According to Bloomberg News this morning, Prime Minister Boris Johnson has confirmed he is set to defy the new law designed to stop him forcing the U.K. out of the European Union with no deal next month, and is braced for a fight to settle Brexit in court.
According to a senior official in the U.K. government, Johnson has resolved on a hard-line plan as he prepares for his first face-to-face negotiations with European Commission President Jean-Claude Juncker on Monday.
Rumours in government have it that Johnson would prefer to lose at every stage and be remembered as the PM who fought for democracy to the bitter end.
In the meantime, John Bercow has threatened Boris Johnson that he will be prepared to rip up the parliamentary rulebook to stop any illegal attempt by the prime minister to take the UK out of the EU without a deal on 31 October.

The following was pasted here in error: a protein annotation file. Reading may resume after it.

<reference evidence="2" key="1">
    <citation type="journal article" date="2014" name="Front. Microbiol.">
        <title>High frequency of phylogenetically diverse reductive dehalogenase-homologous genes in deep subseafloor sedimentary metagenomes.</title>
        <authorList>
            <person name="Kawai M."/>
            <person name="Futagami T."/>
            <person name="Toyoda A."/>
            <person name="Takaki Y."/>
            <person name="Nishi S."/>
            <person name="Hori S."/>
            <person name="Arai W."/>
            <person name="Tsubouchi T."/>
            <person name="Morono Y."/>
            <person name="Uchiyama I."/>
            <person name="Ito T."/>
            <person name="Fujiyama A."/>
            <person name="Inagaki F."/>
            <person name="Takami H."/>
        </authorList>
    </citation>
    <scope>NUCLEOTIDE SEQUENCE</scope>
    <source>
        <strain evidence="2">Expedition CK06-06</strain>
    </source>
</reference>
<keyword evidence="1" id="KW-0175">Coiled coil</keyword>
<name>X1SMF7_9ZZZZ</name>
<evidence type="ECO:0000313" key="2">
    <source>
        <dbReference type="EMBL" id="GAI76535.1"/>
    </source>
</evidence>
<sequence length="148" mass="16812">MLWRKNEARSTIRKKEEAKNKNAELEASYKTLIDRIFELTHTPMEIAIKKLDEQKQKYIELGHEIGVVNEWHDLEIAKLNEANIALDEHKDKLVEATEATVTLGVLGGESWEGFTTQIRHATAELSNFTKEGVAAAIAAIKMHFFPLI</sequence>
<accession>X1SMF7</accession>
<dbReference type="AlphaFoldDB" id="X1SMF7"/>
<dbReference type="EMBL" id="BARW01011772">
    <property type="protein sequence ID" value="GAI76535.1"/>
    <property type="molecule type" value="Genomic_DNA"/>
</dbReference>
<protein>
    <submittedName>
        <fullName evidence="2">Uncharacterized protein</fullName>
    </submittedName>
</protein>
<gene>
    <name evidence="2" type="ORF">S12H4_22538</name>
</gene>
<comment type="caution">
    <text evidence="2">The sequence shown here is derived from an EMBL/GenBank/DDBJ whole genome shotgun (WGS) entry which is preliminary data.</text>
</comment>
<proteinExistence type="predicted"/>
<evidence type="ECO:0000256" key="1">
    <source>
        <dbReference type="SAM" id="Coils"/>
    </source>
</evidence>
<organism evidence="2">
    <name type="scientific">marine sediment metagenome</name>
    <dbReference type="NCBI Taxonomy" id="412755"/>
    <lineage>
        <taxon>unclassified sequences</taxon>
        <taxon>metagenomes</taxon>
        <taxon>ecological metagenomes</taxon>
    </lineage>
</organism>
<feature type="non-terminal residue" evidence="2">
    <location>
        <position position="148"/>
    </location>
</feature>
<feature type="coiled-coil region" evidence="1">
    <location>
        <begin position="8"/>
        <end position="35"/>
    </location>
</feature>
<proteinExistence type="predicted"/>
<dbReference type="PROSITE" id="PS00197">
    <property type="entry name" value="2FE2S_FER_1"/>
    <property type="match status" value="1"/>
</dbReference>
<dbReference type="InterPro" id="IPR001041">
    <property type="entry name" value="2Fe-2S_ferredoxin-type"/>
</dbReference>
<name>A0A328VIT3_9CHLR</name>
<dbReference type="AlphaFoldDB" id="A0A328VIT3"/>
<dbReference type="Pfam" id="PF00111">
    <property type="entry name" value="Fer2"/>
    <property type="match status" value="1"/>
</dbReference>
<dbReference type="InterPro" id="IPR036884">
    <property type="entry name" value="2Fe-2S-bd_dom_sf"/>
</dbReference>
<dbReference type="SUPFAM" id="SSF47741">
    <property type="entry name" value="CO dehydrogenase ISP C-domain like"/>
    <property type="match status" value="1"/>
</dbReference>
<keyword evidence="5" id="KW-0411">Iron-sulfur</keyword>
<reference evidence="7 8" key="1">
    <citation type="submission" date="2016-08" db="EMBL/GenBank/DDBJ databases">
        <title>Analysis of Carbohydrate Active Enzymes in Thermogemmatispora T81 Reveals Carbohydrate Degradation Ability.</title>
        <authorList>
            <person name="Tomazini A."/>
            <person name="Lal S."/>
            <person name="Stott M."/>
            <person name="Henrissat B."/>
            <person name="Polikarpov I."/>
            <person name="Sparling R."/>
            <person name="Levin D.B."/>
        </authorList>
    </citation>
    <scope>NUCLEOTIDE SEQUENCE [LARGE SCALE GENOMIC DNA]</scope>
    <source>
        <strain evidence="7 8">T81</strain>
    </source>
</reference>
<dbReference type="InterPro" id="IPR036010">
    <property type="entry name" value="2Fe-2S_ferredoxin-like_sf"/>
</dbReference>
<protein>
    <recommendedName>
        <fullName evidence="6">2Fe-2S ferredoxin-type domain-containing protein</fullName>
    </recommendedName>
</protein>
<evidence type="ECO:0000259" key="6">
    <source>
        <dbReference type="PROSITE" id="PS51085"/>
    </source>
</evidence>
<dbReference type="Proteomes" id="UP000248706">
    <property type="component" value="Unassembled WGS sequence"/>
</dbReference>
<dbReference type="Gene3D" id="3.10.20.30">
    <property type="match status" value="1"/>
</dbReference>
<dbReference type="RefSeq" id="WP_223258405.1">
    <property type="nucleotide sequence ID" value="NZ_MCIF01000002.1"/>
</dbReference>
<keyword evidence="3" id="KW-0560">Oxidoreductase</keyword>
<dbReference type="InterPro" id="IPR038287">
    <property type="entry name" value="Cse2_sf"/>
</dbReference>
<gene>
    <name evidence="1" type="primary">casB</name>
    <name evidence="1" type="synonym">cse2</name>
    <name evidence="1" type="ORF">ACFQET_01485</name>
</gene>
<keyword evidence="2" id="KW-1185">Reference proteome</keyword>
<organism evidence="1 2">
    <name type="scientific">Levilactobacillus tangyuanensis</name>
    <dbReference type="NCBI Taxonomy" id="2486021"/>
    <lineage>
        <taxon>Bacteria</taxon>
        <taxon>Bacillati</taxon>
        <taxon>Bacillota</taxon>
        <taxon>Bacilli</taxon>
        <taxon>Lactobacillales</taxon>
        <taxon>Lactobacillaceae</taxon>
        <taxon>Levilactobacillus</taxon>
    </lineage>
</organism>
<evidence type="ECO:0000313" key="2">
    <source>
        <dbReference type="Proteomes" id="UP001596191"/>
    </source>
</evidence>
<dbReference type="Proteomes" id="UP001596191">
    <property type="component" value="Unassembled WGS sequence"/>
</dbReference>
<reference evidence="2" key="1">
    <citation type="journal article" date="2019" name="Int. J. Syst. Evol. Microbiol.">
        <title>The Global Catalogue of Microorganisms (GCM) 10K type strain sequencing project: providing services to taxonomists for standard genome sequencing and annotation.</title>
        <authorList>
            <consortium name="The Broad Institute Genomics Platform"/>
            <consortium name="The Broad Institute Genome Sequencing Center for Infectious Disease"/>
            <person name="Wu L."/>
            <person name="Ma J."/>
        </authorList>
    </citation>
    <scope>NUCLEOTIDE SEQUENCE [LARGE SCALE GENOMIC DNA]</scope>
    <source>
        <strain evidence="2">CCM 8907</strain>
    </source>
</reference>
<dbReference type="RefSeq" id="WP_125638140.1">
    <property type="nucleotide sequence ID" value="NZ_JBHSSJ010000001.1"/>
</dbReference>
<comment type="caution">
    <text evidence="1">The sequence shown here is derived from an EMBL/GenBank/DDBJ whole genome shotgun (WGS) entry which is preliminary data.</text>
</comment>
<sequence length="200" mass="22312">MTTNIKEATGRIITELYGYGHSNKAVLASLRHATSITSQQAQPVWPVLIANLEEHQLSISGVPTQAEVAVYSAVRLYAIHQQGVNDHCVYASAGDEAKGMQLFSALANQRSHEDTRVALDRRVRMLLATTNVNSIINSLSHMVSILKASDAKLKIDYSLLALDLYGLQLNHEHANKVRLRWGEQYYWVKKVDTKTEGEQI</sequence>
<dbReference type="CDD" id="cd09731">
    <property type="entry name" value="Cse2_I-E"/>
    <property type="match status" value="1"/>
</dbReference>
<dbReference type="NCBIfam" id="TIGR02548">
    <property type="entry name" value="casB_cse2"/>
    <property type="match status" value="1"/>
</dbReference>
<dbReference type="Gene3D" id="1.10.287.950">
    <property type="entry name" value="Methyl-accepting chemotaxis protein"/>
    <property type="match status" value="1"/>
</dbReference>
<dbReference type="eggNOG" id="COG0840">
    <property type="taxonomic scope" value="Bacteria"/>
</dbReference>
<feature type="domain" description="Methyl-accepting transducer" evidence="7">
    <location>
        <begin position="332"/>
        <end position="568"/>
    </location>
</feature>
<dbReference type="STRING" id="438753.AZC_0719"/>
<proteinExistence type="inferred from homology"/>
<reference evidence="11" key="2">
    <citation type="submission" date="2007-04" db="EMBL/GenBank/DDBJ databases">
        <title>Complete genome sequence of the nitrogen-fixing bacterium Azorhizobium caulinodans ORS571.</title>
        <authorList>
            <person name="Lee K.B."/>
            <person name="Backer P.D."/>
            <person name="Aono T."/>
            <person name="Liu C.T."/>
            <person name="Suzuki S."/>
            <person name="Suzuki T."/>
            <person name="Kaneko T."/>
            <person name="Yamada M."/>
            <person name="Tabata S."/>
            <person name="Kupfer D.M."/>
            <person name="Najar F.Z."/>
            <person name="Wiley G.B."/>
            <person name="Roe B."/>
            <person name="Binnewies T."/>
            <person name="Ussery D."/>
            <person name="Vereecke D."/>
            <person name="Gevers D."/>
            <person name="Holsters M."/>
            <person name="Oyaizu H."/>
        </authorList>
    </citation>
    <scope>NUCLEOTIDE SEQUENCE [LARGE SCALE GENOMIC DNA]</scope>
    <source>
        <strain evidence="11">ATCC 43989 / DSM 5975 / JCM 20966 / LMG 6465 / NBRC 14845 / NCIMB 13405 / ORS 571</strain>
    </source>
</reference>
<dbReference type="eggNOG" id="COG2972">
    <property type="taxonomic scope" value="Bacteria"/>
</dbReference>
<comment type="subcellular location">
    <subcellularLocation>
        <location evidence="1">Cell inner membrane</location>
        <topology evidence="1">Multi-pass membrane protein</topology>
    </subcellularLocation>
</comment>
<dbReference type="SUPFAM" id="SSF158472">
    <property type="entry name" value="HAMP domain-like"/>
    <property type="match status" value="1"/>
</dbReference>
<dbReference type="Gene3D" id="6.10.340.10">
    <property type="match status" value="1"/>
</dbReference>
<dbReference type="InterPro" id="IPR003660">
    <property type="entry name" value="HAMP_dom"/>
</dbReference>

In a direct warning to No 10, the Speaker of the House of Commons said at the end of last week he is prepared to allow “additional procedural creativity” if necessary to allow parliament to block Johnson from ignoring the law.
Johnson faced yet another difficult day on Thursday as he was forced to deny having misled the Queen over his reasons for proroguing parliament, which was judged unlawful this week by a Scottish court. That decision looks set to be reversed in England on Tuesday.
That would be more than just another setback in a Brexit journey that has literally been full of them from the day Article 50 was triggered. Democracy itself is now being challenged in Britain.
As Prof Meg Russell of UCL’s Constitution Unit puts it: “The political constitution cannot operate properly if parliament is not sitting.” Under our system, parliamentary sovereignty is the whole shooting match: it is the constitution. “If you shut parliament, it’s very hard to say your constitution is working.”